Every freelancer working in some sort of creative field, or any field that makes direct or indirect contact with creativity, or might occasionally use the word “creative”—actually, let’s just say that every freelancer should have a general understanding of what may be subject to copyright protection. Two recent court decisions involving copyright disputes demonstrate some important points. Specifically, one decision addressed whether copyright law protects a sequence of yoga poses, as opposed to a written description or visual depiction of those poses. (Spoiler: it doesn’t.) The other decision considered whether the Fair Use doctrine allows Google to make snippets of copyrighted books available to the public on its website. (Spoiler: it does.)
Copyright Meets Yoga
Copyright law protects written, visual, and audio works, such as books, films, recorded songs, written music, photographs, software code, and so on. It does not protect ideas, but rather expressions of ideas. The novel and film Jurassic Park, for example, are both covered by copyright law, but the idea of cloned dinosaurs running amok on an island is not. A lawsuit filed in California in 2011 tested the boundaries between an idea and a expression of an idea.
The plaintiff in Bikram’s Yoga College v. Evolation Yoga is the well-known creator of the style known as Bikram yoga, a form of “hot yoga.” He published a book in 1979 entitled Bikram’s Beginning Yoga Class, which described a sequence of exercises that form the basis of the Bikram yoga style. The court refers to it as “the Sequence.” It consists of twenty-six yoga poses and two breathing exercises, and is typically performed in a heated room, hence the term “hot yoga.” The plaintiff registered the book with the U.S. Copyright Office in 1979, and in 2002, he filed a supplemental registration that purported to cover the book’s “compilation of exercises.” The claimed copyright did not cover the poses themselves, but rather the particular sequence of poses used in Bikram yoga.
The defendants completed the yoga instructor training course offered by the plaintiff. In 2009 they founded their own company, which offers classes for multiple styles of yoga, including a “hot yoga” course that, according to the plaintiff, infringes on the copyright covering the Sequence. The defendants’ course includes twenty-six yoga poses and two breathing exercises, and is conducted in a room heated to about 105 degree Fahrenheit.
The plaintiff sued for copyright infringement in the summer of 2011, but the court dismissed the complaint towards the end of 2012. He appealed, and the Ninth Circuit Court of Appeals in California ruled on the case in October 2015. It affirmed the lower court’s ruling that the Sequence is “a collection of facts and ideas that is not entitled to copyright protection.”
Patent law is actually more applicable to the Sequence than copyright law, although it is questionable if the Sequence could actually be patentable. Patent protection is available for “any new and useful process,…or any new and useful improvement thereof,” provided that the person applying for the patent either invented or discovered it.
The key to a patent claim is that it must be a new, or newly discovered, process for doing yoga, which can be difficult to establish in a discipline that is thousands of years old. This apparently has not stopped “self-styled yoga gurus” from claiming copyrights or patents in ancient yoga practices, giving rise to the term “yoga piracy.” The Indian government has even published a video database of more than 1,500 poses, or asanas, in an effort to head off copyright and patent claims.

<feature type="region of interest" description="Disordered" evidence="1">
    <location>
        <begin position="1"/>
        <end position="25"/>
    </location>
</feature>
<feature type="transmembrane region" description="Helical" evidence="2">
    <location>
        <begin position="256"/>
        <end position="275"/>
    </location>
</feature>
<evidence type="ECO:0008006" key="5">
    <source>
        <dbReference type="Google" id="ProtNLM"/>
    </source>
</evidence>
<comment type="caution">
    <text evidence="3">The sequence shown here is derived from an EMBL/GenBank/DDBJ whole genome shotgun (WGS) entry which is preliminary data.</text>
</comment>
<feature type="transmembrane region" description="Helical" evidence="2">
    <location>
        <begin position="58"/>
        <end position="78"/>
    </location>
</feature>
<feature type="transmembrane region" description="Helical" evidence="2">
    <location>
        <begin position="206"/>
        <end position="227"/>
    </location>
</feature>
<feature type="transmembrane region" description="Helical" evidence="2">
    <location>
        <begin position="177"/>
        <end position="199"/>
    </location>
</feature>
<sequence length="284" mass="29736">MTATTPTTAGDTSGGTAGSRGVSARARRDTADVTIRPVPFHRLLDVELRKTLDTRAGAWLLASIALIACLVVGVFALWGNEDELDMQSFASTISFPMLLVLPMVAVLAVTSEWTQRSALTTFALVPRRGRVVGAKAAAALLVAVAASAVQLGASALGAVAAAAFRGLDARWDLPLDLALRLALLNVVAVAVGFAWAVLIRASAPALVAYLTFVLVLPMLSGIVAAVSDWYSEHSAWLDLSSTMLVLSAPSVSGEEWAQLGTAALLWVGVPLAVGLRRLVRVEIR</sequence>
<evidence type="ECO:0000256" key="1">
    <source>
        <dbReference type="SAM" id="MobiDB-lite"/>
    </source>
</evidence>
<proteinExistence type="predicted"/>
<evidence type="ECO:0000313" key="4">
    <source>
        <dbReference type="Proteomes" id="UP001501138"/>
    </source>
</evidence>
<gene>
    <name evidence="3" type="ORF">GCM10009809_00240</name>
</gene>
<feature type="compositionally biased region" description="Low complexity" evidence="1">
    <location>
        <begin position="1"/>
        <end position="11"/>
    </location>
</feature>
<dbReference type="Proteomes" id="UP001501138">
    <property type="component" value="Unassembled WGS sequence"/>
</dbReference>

Google Books Is Ruled “Transformative”
Another recent copyright dispute, Authors Guild v. Google, involved a claim, brought by an organization of published authors, that Google violated their copyrights by allowing the public to access portions of their books online, free of charge and without permission. Google argued that its service, known as Google Books, falls under the Fair Use exception to copyright protection. The Supreme Court has held that “transformative” uses of copyrighted materials, for purposes like education, commentary, and even parody, fall under the Fair Use doctrine.
Google maintains a database of digital copies of millions of books, most of which have been submitted to it by libraries. These books are generally not available to the public online in their entirety, but Google does allow users to search within books and to view excerpts of the book containing the search terms.
The Authors Guild, a professional writers’ association, filed suit against Google in New York in 2005, alleging copyright infringement. In 2013, the trial court ruled against the plaintiff and dismissed the lawsuit. The Second Circuit affirmed that ruling in October 2015. It cited the U.S. Supreme Court’s seminal case on Fair Use and parody, Campbell v. Acuff-Rose Music, Inc., in considering Google’s use of the copyrighted books.
In Campbell, the Supreme Court found that the use of an excerpt from a copyrighted song in a parody of that song was “transformative” within the meaning of the Fair Use doctrine. In this case, the court reached a similar conclusion about Google’s use of digital copies of books to allow searches of the books’ text. Based on this and other factors, it found that the Fair Use doctrine permitted Google’s operation of Google Books.
Coming soon: Anti-SLAPP laws, Fair Use and the DMCA, restrictions on commercial speech and the First Amendment, and more!
Photo credits: “Google Book Search – notice board at michigan university library” by Andrew Turner (originally posted to Flickr as All your books…) [CC BY 2.0], via Wikimedia Commons; “Yoga, Backbend, Blue Sky, Fitness” by jesslef [Public domain, CC0 1.0], via Pixabay; “Kirtas APT BookScan 1200” by Ben Woosley (originally posted to Flickr as Book Scanner) [CC BY-SA 2.0], via Wikimedia Commons.